New Rochelle Biking Initiatives Garner Attention for Queen City as Green City

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41D599E9-3BDB-44B4-A121-76835A520782.jpgIn June, Talk of the Sound reported on the
New Bike Rack Requirements
passed by the New Rochelle City Council.

Cyclists turned out in force at City Hall on June 16 to testify in favor of a proposed law to mandate bicycle racks on all residential developments containing ten or more dwelling units. In mixed use and non-residential developments with l0 or more parking spaces, a bicycle parking facility must be provided. If it is not possible to provide parking space for bicycle racks, a payment can be made to the City’s “Bicycle Rack Fund.”

Writing in the Journal News Alexander Roberts, executive director of White Plains-based Community Housing Innovations, which serves Westchester and the Hudson Valley, approvingly noted the New Rochelle bike rack initiative. Roberts notes that suburban communities are embracing cycling as part of a growing national trend that brings the U.S. more in line with other countries around the world:

Most of the developed world recognizes that the bicycle is a legitimate means of transportation for the nearly 50 percent of trips less than 3 miles, and 28 percent of one mile or less in metropolitan areas, based on national transportation studies

A hyper-local news blog in the “other” Queen City in our area, Plainfield, New Jersey, sees New Rochelle offering a lesson for Plainfield.

Plainfield and New Rochelle, NY, have many similarities besides both being known as ‘the Queen City’, and New Rochelle has recently done something that Plainfield may want to consider doing. Transit-oriented development (TOD) is becoming the buzzword for both as these leafy suburbs with urban issues face the opportunities being brought by the rejuvenation of towns along rail lines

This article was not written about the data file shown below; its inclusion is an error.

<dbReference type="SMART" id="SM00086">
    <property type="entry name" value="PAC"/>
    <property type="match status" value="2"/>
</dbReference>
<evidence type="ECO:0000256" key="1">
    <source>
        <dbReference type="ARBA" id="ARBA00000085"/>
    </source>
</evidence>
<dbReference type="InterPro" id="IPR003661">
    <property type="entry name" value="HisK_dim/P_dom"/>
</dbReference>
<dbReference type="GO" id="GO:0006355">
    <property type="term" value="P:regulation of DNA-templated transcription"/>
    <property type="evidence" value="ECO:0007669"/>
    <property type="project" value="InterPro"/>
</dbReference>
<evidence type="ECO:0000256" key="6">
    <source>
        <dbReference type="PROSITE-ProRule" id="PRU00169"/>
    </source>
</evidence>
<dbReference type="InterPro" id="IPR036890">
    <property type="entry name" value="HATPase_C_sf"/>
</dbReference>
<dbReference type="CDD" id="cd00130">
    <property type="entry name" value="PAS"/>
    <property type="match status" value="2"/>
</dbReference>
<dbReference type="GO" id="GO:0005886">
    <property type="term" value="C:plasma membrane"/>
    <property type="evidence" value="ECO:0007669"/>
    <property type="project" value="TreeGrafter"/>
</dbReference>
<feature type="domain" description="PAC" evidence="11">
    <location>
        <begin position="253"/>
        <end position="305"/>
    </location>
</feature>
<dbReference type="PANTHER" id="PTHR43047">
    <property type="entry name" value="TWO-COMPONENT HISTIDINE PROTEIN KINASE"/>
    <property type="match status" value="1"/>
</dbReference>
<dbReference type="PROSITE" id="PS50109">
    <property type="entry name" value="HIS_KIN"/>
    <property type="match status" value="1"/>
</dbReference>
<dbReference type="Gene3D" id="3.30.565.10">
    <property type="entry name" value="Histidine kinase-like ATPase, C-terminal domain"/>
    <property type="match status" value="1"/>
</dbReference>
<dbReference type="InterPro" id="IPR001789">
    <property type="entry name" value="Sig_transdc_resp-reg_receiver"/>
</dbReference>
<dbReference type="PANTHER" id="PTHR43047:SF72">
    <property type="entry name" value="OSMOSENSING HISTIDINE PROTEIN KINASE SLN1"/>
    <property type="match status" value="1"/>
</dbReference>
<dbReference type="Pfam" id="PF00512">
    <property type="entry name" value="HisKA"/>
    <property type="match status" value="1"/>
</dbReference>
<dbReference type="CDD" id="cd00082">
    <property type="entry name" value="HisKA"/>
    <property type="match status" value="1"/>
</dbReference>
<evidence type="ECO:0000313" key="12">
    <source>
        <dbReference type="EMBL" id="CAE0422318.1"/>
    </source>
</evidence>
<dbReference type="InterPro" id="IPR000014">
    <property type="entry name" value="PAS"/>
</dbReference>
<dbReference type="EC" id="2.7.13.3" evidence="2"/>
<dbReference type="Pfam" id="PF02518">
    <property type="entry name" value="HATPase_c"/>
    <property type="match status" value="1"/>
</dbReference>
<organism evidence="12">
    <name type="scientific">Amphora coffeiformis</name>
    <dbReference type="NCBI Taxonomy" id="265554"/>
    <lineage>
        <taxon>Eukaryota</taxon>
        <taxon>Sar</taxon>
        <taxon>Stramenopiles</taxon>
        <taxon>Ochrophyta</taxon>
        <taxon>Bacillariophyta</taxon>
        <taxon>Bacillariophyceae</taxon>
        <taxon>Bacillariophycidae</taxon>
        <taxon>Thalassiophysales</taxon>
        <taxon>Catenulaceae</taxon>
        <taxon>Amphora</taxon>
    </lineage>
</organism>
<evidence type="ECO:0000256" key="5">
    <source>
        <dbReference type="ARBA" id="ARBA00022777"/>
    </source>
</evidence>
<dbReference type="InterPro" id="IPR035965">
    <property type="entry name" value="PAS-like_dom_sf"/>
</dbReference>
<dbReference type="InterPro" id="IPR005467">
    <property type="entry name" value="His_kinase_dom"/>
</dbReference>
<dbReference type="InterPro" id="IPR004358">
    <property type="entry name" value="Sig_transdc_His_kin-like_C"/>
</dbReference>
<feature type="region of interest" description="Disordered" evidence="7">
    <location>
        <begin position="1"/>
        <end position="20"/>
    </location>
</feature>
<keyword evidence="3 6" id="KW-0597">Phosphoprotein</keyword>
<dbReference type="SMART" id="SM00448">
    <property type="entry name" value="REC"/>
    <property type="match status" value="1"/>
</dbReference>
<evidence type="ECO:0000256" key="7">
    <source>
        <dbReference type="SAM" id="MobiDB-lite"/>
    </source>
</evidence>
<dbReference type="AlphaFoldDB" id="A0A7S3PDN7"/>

What has New Rochelle done that Plainfield should take to heart? It’s requiring bike racks in new residential and mixed-use developments of ten or more units (read more on the town’s blog-of-record Talk Of The Sound here).

Why should Plainfield consider this a good idea, one worth copying? Well, it has to do with one of the contentious elements of TOD, transit-oriented development. (read the rest)

The bike rack initiative is one of several initiatives in New Rochelle to embrace cycling as a healthy and green activity.

SoNo New Ro, is intrinsically green by nature and walkable (though the timing of our cross walks desperately need changing). Living downtown, people can shop at a farmers market, go to stores, and walk or bike to the nine miles of waterfront we are blessed with here. New Rochelle should build on this to create a more bike friendly environment like that found all over Europe.

Alex Roberts, a good friend and a not for profit director of affordable homes, and myself, are both big believers in biking as a way to save the earth and affect global warming. SoNo has a bike ride coming up in August that will go around the downtown and throughout the city. We encourage you to join us.

The So No Bike Club, whose officers include members from the Lofts, the Davenport and Avalon buildings, all believe it is time to capitalize on making this a Bike Friendly City. Every week we have a meeting or conference call during the week on the subject of increasing biking in our city. Every Sunday we go on a ride. If you would like to join us contact Ron (917-627-7647) or Jim (914-403-4821). Whether for fun, for a serious work out or to change the way we live and work in New Rochelle by biking as part of a daily community we hope you will join in and be part of changing New Rochelle for the better. You will love it!

Learn More at SoNo NewRo Online

One thought on “New Rochelle Biking Initiatives Garner Attention for Queen City as Green City”

  1. Blue Smoke and Mirrors
    The economy is tanking, unemployment is at an all time high, the housing market is non-existent, conglomerates are on the verge of bankruptcy, New Rochelle staff is approaching all unions to defer contractual raises and city council is focused on bike racks for future development. If we don’t learn from history we are doomed to repeat past mistakes. Considering the aforementioned it looks like Bramson fiddles while New Rochelle burns!

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